Crop residue left in the field after harvest helps to protect against water and wind erosion, increase soil organic matter, and improve soil quality, so a proper estimate of the quantity of crop residue is crucial to optimize tillage and for research into environmental effects. Although remote-sensing-based techniques to estimate crop residue cover (CRC) have proven to be good tools for determining CRC, their application is limited by variations in the moisture of crop residue and soil. In this study, we propose a crop residue angle index (CRAI) to estimate the CRC for four distinct soils with varying soil moisture (SM) content and crop residue moisture (CRM). The current study uses laboratory-based tests ((i) a dry dataset (air-dried soils and crop residues, n
= 392); (ii) a wet dataset (wet soils and crop residues, n
= 822); (iii) a saturated dataset (saturated soils and crop residues, n
= 402); and (iv) all datasets (n
= 1616)), which allows us to analysis the soil and crop residue hyperspectral response to varying SM/CRM. The CRAI combines two features that reflect the moisture content in soil and crop residue. The first is the different reflectance of soil and crop residue as a function of moisture in the near-infrared band (833 nm) and short-wave near-infrared band (1670 nm), and the second is different reflectance of soils and crop residues to lignin, cellulose, and moisture in the bands at 2101, 2031, and 2201 nm. The effects of moisture and soil type on the proposed CRAI and selected traditional spectral indices ((i) hyperspectral cellulose absorption index; (ii) hyperspectral shortwave infrared normalized difference residue index; and (iii) selected broad-band spectral indices) were compared by using a laboratory-based dataset. The results show that the SM/CRM significantly affects the broad-band spectral indices and all other spectral indices investigated are less correlated with CRC when using all datasets than when using only the dry, wet, or saturated dataset. Laboratory study suggests that the CRAI is promising for estimating CRC with the four soils and with varying SM/CRM. However, because the CRAI was only validated by a laboratory-based dataset, additional field testing is thus required to verify the use of satellite hyperspectral remote-sensing images for different crops and ecological areas.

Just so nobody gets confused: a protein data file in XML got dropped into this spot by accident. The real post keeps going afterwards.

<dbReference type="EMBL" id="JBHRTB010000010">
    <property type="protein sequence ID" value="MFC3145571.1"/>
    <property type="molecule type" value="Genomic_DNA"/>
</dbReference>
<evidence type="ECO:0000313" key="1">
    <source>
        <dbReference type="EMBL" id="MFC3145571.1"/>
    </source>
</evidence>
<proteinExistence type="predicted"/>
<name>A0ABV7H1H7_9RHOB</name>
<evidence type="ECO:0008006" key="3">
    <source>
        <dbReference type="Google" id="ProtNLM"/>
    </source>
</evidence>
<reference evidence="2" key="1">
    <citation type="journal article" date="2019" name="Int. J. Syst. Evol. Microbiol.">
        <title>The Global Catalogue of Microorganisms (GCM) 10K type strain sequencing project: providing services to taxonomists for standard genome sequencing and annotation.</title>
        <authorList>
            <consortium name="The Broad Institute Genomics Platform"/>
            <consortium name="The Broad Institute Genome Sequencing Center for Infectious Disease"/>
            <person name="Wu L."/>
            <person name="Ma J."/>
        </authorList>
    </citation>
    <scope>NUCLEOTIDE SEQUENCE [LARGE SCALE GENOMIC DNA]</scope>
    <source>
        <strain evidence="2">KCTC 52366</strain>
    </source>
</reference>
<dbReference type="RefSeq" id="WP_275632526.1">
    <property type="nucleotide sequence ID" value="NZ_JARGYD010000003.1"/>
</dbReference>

This is an open access article distributed under the Creative Commons Attribution License
which permits unrestricted use, distribution, and reproduction in any medium, provided the original work is properly cited